Renault has demonstrated the dangers of unnecessary idling outside schools with a new school crossing lollipop that measures air quality.
The custom lollipop is part of the brand’s “be mindful, don’t idle” campaign that launched in September.
One side of the Renault lollipop displays the exact concentration of fine particulates – known as PM2.5 – in the atmosphere thanks to in-built air sensor technology.
The reverse features simple iconography that shows whether it is ‘Good’, ‘Okay’ or ‘Poor’ allowing both parents and children to see the quality of the air they are breathing in real time as they enter the school gates.
“The lollipop has been the symbol of road safety for decades. Today, safety is not just about how to cross a road, it is also about how safe the air is that our children breathe going in and out of schools on a daily basis,” explains Matt Shirley, senior manager – Electrification & New Mobility at Renault UK. “The adoption of electric vehicles is a journey, but in the meantime, it’s important that we all do our bit and don’t leave our engines running unnecessarily.”
Renault demonstrated the new device outside Castle Newnham school in Bedford, recording air pollution figures in excess of 25.7μg/m3 at peak times.
The World Health Organisation recommends that the air we breathe should not exceed 10μg/m3 of fine particulate matter, but the legal limit in the UK is double that figure.
An idling engine contributes the equivalent of 150 party balloons-worth of emissions unnecessarily into the atmosphere every minute. Renault found idling is more common in urban areas – with 50.1% admitting to doing it - compared to 12% in rural locations. More than 28% of people said they leave their engines running for 6-10 minutes.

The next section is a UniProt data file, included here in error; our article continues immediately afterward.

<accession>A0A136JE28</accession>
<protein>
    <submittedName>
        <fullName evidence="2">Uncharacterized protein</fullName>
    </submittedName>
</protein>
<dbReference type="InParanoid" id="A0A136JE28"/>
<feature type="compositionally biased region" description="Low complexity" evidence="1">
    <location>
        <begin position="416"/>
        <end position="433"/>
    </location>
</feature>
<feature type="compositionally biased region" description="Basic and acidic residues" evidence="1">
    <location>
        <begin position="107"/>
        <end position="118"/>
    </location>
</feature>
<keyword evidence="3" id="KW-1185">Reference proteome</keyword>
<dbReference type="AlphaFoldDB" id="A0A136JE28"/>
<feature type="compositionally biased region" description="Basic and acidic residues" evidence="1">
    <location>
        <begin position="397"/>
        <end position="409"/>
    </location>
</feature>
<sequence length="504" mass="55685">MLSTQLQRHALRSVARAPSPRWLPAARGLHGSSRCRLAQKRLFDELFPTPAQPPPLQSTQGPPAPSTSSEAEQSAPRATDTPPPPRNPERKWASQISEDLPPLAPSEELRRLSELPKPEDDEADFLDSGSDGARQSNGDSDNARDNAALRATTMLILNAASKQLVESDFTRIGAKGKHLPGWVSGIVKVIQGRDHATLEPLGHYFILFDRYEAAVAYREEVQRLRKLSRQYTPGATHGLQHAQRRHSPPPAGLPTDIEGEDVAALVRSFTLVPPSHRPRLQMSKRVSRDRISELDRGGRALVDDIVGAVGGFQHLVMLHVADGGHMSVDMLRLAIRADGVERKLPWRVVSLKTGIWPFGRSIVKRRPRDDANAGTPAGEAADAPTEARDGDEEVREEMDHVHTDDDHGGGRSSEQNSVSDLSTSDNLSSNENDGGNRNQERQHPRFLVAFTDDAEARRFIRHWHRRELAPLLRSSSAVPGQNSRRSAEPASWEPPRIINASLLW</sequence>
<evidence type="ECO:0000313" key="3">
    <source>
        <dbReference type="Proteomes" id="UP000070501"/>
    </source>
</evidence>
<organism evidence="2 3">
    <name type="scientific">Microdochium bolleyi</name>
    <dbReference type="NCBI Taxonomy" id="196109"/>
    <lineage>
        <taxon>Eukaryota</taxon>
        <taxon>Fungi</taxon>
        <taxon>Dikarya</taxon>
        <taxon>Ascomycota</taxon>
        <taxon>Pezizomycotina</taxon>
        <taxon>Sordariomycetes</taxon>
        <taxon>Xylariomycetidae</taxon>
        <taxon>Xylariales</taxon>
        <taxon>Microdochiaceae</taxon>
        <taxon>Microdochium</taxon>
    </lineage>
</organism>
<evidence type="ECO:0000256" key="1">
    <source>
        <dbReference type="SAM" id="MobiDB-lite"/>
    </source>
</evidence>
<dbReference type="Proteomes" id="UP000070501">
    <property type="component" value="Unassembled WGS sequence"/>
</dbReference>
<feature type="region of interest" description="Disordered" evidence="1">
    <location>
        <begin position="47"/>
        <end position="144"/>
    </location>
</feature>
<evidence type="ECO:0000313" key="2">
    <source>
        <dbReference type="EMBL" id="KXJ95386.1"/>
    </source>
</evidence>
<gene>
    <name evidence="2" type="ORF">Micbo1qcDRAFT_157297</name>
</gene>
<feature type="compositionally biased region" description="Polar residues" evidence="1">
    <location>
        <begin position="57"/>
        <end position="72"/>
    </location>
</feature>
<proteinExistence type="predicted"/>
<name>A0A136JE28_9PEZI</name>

According to research by the British Lung Foundation and Asthma UK, in excess of 8,500 schools, nurseries and colleges in England, Scotland and Wales are located in areas with dangerously high levels of pollution.
More than 8,500 schools, nurseries and colleges in England, Scotland and Wales are located in areas with dangerously high levels of pollution.
Renault studied the habits and attitudes of more than 4,000 ‘school run’ parents and motorists. Of the reasons given for leaving their engines running nearly a third cited doing so because they are only stationary for ‘a short while’ and 26% wanted to keep the heater or air-con on.
Almost two-thirds (60%) of all drivers said they were unaware that it is illegal under Rule 123 of the Highways Code. Authorities can now issue £80 fixed penalties under Road Traffic Regulations 2002 and Section 42 of the Road Traffic Act 1988 in Scotland.